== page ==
As artificial intelligence (AI) becomes more widespread—and as larger numbers of businesses move to put it to use—companies are grappling with the challenge of what exactly they should be doing to prepare.
Not surprisingly, for many businesses, a key step is investment. A November 2016 survey by Infosys found that 60% of business and IT decision-makers worldwide were making investments in IT infrastructure.
But other areas of focus also emerged in the survey. Nearly half of respondents were tapping external experts for help, and nearly as many cited the need to build AI into their company’s “ethos.”
Almost one-third of the executives surveyed said they were gathering feedback from customers, an interesting—and affordable—way to assess needs and opportunities.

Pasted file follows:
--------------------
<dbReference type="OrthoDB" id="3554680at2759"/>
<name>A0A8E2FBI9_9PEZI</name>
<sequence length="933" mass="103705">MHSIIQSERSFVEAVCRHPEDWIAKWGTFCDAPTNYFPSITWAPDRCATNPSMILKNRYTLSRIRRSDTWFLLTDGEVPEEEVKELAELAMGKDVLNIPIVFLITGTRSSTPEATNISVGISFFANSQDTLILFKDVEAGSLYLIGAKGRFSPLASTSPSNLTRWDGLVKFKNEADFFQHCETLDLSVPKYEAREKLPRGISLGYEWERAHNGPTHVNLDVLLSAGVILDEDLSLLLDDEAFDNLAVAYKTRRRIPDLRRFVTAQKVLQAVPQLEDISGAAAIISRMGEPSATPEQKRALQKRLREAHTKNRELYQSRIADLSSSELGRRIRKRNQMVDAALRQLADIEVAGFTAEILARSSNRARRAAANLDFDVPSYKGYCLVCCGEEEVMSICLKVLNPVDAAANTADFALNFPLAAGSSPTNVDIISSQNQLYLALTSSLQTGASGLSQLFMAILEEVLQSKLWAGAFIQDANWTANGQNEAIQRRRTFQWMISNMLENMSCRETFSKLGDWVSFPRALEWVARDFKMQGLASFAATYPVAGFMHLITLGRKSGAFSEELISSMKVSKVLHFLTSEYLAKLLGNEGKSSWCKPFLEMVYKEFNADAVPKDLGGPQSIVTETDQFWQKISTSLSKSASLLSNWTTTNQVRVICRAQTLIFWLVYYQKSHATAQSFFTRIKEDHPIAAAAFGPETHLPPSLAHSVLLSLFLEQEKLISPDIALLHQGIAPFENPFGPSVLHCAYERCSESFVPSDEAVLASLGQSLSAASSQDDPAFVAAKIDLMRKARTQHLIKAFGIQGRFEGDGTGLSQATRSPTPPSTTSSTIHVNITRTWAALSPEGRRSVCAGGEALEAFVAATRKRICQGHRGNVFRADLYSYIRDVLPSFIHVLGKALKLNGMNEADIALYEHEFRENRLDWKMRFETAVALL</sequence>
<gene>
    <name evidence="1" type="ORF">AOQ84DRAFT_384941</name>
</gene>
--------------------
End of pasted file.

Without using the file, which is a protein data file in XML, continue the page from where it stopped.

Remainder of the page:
Interestingly, a separate November 2016 study from Boxever found that marketers are generally confident in consumers’ appetite for artificial intelligence. Nearly 80% of US senior marketers in the survey believed consumers were “ready” for AI. Additionally, almost the same percentage of marketers said consumers were “excited” about chatbots, one of the most visible and widely recognized forms of consumer-facing AI.
And yet, Boxever found little such enthusiasm when it asked indviduals about chatbots. The majority of US internet users polled either had not tried chatbots, or had negative things to say about them.
Both Boxever’s and Infoysys’ surveys point to the importance of understanding customer attitudes when assessing new technology.